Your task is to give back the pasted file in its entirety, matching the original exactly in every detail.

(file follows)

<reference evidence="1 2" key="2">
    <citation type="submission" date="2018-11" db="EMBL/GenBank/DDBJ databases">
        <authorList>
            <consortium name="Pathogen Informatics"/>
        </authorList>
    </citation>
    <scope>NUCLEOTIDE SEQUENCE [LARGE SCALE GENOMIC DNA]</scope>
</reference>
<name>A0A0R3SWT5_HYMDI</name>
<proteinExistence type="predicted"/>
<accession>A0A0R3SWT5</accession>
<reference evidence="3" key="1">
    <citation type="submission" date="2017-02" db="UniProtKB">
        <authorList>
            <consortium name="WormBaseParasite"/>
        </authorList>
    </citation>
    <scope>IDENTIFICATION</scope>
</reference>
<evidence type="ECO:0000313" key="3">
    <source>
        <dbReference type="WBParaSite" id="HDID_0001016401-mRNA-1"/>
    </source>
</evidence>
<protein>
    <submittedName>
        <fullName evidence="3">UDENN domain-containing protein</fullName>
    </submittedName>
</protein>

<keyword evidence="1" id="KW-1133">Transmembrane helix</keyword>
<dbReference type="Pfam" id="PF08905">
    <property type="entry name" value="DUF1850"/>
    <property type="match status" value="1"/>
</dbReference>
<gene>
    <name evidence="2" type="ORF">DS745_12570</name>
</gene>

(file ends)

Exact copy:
<reference evidence="1 2" key="2">
    <citation type="submission" date="2018-11" db="EMBL/GenBank/DDBJ databases">
        <authorList>
            <consortium name="Pathogen Informatics"/>
        </authorList>
    </citation>
    <scope>NUCLEOTIDE SEQUENCE [LARGE SCALE GENOMIC DNA]</scope>
</reference>
<name>A0A0R3SWT5_HYMDI</name>
<proteinExistence type="predicted"/>
<accession>A0A0R3SWT5</accession>
<reference evidence="3" key="1">
    <citation type="submission" date="2017-02" db="UniProtKB">
        <authorList>
            <consortium name="WormBaseParasite"/>
        </authorList>
    </citation>
    <scope>IDENTIFICATION</scope>
</reference>
<evidence type="ECO:0000313" key="3">
    <source>
        <dbReference type="WBParaSite" id="HDID_0001016401-mRNA-1"/>
    </source>
</evidence>
<protein>
    <submittedName>
        <fullName evidence="3">UDENN domain-containing protein</fullName>
    </submittedName>
</protein>

<keyword evidence="1" id="KW-1133">Transmembrane helix</keyword>
<dbReference type="Pfam" id="PF08905">
    <property type="entry name" value="DUF1850"/>
    <property type="match status" value="1"/>
</dbReference>
<gene>
    <name evidence="2" type="ORF">DS745_12570</name>
</gene>